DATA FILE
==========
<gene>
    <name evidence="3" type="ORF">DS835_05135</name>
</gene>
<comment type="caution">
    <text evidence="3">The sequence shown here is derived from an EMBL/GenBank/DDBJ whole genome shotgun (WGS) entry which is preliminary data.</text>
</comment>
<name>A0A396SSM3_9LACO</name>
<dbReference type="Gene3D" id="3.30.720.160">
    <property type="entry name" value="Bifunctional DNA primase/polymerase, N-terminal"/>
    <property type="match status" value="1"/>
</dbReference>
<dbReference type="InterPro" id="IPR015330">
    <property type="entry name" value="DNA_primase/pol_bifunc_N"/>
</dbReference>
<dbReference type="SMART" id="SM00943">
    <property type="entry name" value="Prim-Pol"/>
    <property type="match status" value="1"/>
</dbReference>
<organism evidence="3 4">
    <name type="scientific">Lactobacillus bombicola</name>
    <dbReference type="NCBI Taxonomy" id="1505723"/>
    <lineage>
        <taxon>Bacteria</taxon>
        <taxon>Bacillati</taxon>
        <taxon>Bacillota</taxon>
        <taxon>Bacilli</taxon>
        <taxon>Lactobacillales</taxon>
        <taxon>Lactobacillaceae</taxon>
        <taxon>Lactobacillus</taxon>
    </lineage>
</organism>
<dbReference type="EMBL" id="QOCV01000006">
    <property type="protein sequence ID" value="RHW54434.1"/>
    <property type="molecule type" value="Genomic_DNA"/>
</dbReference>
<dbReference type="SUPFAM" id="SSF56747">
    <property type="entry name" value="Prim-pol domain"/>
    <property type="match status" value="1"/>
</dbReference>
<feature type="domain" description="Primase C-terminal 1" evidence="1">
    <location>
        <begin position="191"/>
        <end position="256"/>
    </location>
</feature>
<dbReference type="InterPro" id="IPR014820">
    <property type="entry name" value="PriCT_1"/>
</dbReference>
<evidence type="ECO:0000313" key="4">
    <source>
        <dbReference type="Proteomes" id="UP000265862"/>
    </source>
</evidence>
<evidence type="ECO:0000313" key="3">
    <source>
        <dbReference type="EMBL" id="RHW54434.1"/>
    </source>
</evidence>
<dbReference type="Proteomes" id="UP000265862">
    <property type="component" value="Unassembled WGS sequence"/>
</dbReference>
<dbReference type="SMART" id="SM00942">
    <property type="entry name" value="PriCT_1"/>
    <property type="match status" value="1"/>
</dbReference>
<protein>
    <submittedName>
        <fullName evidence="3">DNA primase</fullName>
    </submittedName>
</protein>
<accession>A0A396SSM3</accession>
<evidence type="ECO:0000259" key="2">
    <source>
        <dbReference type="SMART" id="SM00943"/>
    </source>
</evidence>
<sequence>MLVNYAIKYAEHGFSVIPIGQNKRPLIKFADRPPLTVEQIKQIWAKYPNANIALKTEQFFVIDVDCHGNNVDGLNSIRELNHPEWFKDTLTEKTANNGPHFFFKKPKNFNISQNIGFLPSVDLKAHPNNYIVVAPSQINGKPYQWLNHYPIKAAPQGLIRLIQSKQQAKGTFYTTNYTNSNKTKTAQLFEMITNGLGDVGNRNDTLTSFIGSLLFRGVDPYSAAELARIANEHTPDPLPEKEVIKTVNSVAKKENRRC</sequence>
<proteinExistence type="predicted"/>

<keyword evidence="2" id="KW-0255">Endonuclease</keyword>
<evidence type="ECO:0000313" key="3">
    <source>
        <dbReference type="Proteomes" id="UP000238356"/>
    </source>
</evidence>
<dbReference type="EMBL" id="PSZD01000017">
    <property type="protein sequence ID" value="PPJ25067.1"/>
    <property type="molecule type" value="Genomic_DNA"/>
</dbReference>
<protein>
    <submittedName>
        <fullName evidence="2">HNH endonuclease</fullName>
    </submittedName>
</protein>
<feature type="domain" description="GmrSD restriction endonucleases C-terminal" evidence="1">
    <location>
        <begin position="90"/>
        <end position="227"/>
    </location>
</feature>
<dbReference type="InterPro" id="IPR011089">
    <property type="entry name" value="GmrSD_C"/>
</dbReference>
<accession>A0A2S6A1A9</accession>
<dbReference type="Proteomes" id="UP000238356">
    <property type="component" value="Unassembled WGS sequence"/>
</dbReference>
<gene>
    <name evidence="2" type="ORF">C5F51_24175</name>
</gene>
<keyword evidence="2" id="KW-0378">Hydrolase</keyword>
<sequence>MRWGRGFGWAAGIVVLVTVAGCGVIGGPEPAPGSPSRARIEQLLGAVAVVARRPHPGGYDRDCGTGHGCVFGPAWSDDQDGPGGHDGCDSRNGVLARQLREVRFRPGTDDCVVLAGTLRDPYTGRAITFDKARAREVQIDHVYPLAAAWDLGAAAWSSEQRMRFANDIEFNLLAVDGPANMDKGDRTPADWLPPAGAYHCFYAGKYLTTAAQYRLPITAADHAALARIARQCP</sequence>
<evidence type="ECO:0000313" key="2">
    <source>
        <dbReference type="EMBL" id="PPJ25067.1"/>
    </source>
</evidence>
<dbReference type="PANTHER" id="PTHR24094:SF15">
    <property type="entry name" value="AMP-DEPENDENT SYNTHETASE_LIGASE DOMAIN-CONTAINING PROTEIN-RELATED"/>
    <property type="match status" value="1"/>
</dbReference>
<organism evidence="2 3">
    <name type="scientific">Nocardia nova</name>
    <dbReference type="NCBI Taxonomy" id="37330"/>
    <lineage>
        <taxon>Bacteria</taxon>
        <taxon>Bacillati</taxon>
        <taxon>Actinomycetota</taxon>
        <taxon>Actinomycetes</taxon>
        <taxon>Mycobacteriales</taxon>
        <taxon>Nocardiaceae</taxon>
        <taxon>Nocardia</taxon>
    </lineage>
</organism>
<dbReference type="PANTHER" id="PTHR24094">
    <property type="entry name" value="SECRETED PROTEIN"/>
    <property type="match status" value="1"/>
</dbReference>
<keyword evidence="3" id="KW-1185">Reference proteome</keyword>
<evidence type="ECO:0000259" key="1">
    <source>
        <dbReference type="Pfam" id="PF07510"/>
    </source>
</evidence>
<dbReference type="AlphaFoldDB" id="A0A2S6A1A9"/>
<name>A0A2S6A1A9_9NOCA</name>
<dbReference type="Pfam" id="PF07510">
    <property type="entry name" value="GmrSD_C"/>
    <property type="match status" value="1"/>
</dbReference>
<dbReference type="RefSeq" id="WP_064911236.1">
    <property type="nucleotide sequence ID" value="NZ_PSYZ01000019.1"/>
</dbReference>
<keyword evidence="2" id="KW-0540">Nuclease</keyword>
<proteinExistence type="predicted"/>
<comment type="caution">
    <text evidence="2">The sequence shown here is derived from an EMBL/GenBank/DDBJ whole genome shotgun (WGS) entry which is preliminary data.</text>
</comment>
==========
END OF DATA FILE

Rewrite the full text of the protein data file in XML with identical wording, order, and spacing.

<gene>
    <name evidence="3" type="ORF">DS835_05135</name>
</gene>
<comment type="caution">
    <text evidence="3">The sequence shown here is derived from an EMBL/GenBank/DDBJ whole genome shotgun (WGS) entry which is preliminary data.</text>
</comment>
<name>A0A396SSM3_9LACO</name>
<dbReference type="Gene3D" id="3.30.720.160">
    <property type="entry name" value="Bifunctional DNA primase/polymerase, N-terminal"/>
    <property type="match status" value="1"/>
</dbReference>
<dbReference type="InterPro" id="IPR015330">
    <property type="entry name" value="DNA_primase/pol_bifunc_N"/>
</dbReference>
<dbReference type="SMART" id="SM00943">
    <property type="entry name" value="Prim-Pol"/>
    <property type="match status" value="1"/>
</dbReference>
<organism evidence="3 4">
    <name type="scientific">Lactobacillus bombicola</name>
    <dbReference type="NCBI Taxonomy" id="1505723"/>
    <lineage>
        <taxon>Bacteria</taxon>
        <taxon>Bacillati</taxon>
        <taxon>Bacillota</taxon>
        <taxon>Bacilli</taxon>
        <taxon>Lactobacillales</taxon>
        <taxon>Lactobacillaceae</taxon>
        <taxon>Lactobacillus</taxon>
    </lineage>
</organism>
<dbReference type="EMBL" id="QOCV01000006">
    <property type="protein sequence ID" value="RHW54434.1"/>
    <property type="molecule type" value="Genomic_DNA"/>
</dbReference>
<dbReference type="SUPFAM" id="SSF56747">
    <property type="entry name" value="Prim-pol domain"/>
    <property type="match status" value="1"/>
</dbReference>
<feature type="domain" description="Primase C-terminal 1" evidence="1">
    <location>
        <begin position="191"/>
        <end position="256"/>
    </location>
</feature>
<dbReference type="InterPro" id="IPR014820">
    <property type="entry name" value="PriCT_1"/>
</dbReference>
<evidence type="ECO:0000313" key="4">
    <source>
        <dbReference type="Proteomes" id="UP000265862"/>
    </source>
</evidence>
<evidence type="ECO:0000313" key="3">
    <source>
        <dbReference type="EMBL" id="RHW54434.1"/>
    </source>
</evidence>
<dbReference type="Proteomes" id="UP000265862">
    <property type="component" value="Unassembled WGS sequence"/>
</dbReference>
<dbReference type="SMART" id="SM00942">
    <property type="entry name" value="PriCT_1"/>
    <property type="match status" value="1"/>
</dbReference>
<protein>
    <submittedName>
        <fullName evidence="3">DNA primase</fullName>
    </submittedName>
</protein>
<accession>A0A396SSM3</accession>
<evidence type="ECO:0000259" key="2">
    <source>
        <dbReference type="SMART" id="SM00943"/>
    </source>
</evidence>
<sequence>MLVNYAIKYAEHGFSVIPIGQNKRPLIKFADRPPLTVEQIKQIWAKYPNANIALKTEQFFVIDVDCHGNNVDGLNSIRELNHPEWFKDTLTEKTANNGPHFFFKKPKNFNISQNIGFLPSVDLKAHPNNYIVVAPSQINGKPYQWLNHYPIKAAPQGLIRLIQSKQQAKGTFYTTNYTNSNKTKTAQLFEMITNGLGDVGNRNDTLTSFIGSLLFRGVDPYSAAELARIANEHTPDPLPEKEVIKTVNSVAKKENRRC</sequence>
<proteinExistence type="predicted"/>

<keyword evidence="2" id="KW-0255">Endonuclease</keyword>
<evidence type="ECO:0000313" key="3">
    <source>
        <dbReference type="Proteomes" id="UP000238356"/>
    </source>
</evidence>
<dbReference type="EMBL" id="PSZD01000017">
    <property type="protein sequence ID" value="PPJ25067.1"/>
    <property type="molecule type" value="Genomic_DNA"/>
</dbReference>
<protein>
    <submittedName>
        <fullName evidence="2">HNH endonuclease</fullName>
    </submittedName>
</protein>
<feature type="domain" description="GmrSD restriction endonucleases C-terminal" evidence="1">
    <location>
        <begin position="90"/>
        <end position="227"/>
    </location>
</feature>
<dbReference type="InterPro" id="IPR011089">
    <property type="entry name" value="GmrSD_C"/>
</dbReference>
<accession>A0A2S6A1A9</accession>
<dbReference type="Proteomes" id="UP000238356">
    <property type="component" value="Unassembled WGS sequence"/>
</dbReference>
<gene>
    <name evidence="2" type="ORF">C5F51_24175</name>
</gene>
<keyword evidence="2" id="KW-0378">Hydrolase</keyword>
<sequence>MRWGRGFGWAAGIVVLVTVAGCGVIGGPEPAPGSPSRARIEQLLGAVAVVARRPHPGGYDRDCGTGHGCVFGPAWSDDQDGPGGHDGCDSRNGVLARQLREVRFRPGTDDCVVLAGTLRDPYTGRAITFDKARAREVQIDHVYPLAAAWDLGAAAWSSEQRMRFANDIEFNLLAVDGPANMDKGDRTPADWLPPAGAYHCFYAGKYLTTAAQYRLPITAADHAALARIARQCP</sequence>
<evidence type="ECO:0000313" key="2">
    <source>
        <dbReference type="EMBL" id="PPJ25067.1"/>
    </source>
</evidence>
<dbReference type="PANTHER" id="PTHR24094:SF15">
    <property type="entry name" value="AMP-DEPENDENT SYNTHETASE_LIGASE DOMAIN-CONTAINING PROTEIN-RELATED"/>
    <property type="match status" value="1"/>
</dbReference>
<organism evidence="2 3">
    <name type="scientific">Nocardia nova</name>
    <dbReference type="NCBI Taxonomy" id="37330"/>
    <lineage>
        <taxon>Bacteria</taxon>
        <taxon>Bacillati</taxon>
        <taxon>Actinomycetota</taxon>
        <taxon>Actinomycetes</taxon>
        <taxon>Mycobacteriales</taxon>
        <taxon>Nocardiaceae</taxon>
        <taxon>Nocardia</taxon>
    </lineage>
</organism>
<dbReference type="PANTHER" id="PTHR24094">
    <property type="entry name" value="SECRETED PROTEIN"/>
    <property type="match status" value="1"/>
</dbReference>
<keyword evidence="3" id="KW-1185">Reference proteome</keyword>
<evidence type="ECO:0000259" key="1">
    <source>
        <dbReference type="Pfam" id="PF07510"/>
    </source>
</evidence>
<dbReference type="AlphaFoldDB" id="A0A2S6A1A9"/>
<name>A0A2S6A1A9_9NOCA</name>
<dbReference type="Pfam" id="PF07510">
    <property type="entry name" value="GmrSD_C"/>
    <property type="match status" value="1"/>
</dbReference>
<dbReference type="RefSeq" id="WP_064911236.1">
    <property type="nucleotide sequence ID" value="NZ_PSYZ01000019.1"/>
</dbReference>
<keyword evidence="2" id="KW-0540">Nuclease</keyword>
<proteinExistence type="predicted"/>
<comment type="caution">
    <text evidence="2">The sequence shown here is derived from an EMBL/GenBank/DDBJ whole genome shotgun (WGS) entry which is preliminary data.</text>
</comment>